A paper, published in last week’s Proceedings of the National Academy of Sciences (PNAS), by mathematics professor, Marcus Roper (pictured above left), and graduate student, Yujia Qi (pictured above right), reveals the surprising challenges of maintaining blood flows within the brain.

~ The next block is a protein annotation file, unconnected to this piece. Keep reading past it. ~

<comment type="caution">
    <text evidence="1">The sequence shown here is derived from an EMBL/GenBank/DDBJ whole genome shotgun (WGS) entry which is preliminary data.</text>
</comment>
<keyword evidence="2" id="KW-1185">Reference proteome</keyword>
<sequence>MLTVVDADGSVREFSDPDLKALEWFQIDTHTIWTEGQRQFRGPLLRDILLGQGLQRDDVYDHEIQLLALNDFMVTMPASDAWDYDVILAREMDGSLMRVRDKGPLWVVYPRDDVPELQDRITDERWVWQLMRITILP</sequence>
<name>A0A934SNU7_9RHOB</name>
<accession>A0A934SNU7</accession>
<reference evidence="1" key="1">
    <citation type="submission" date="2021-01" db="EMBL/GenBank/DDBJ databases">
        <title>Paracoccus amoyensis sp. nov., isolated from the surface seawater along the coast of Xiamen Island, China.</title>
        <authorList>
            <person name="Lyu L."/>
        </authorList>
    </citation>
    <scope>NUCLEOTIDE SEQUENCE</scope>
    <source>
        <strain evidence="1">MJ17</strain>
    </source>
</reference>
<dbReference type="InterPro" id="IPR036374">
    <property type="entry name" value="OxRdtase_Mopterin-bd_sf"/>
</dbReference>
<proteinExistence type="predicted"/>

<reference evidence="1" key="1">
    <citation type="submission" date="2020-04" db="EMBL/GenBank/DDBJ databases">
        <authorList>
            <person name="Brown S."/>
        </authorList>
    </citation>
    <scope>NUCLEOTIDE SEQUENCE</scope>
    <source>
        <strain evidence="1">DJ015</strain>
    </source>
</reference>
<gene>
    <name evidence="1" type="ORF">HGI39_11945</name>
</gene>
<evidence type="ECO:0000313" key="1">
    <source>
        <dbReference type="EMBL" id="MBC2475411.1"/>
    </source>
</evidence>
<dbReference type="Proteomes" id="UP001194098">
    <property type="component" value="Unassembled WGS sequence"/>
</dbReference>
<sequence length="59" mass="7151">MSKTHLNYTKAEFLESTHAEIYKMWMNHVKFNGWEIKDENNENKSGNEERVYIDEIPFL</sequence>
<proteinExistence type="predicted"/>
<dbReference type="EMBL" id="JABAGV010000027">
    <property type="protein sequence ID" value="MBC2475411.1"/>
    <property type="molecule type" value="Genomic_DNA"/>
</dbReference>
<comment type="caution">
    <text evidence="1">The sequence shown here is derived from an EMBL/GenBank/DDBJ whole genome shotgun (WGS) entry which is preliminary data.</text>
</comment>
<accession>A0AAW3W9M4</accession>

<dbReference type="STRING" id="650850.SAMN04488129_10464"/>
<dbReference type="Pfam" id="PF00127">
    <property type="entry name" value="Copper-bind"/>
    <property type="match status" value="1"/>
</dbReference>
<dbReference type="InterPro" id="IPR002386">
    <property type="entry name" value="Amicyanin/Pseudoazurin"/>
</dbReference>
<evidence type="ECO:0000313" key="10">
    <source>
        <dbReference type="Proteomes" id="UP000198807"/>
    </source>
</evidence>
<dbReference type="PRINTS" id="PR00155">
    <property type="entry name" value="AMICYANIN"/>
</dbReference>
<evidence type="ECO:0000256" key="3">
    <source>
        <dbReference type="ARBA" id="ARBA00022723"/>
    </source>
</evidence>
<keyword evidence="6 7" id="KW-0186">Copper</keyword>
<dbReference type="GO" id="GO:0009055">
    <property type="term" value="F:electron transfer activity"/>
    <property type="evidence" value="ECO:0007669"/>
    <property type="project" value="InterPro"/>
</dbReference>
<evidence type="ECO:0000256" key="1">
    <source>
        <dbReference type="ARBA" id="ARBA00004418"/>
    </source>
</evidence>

The brain demands a constant supply of glucose and oxygen, which is fed to it by a system of arterioles and venules, linked together by a spaghetti-tangle of very fine vessels called capillaries. Understanding how this network of vessels functions has previously required that the position of every vessel be known. Qi and Roper develop a new method for modeling the blood flow, even when capillaries are too small or too numerous to be medically mapped out. Their model shows that the neuron rich layer of tissue on the surface of the brain is filled with low-flow spots, and that there is no possible arrangement of arterioles and venules that could eliminate these spots. Instead, minimizing the influence of low-flow spots creates an optimal ratio of arterioles to venules that is remarkably close to that seen in real brains. The work shows that the hydraulics of brain blood flow are both exquisitely complex, surprisingly robust to some forms of damage, and surprisingly vulnerable to other types of damage. Lead author Yujia Qi said: “When people suffer brain injuries, sometimes they bounce right back. Other times, they may never recover. We hope that our work will explain some of the physical reasons why brain blood flow is barely affected in some injuries, but experiences life-limiting changes in other injuries.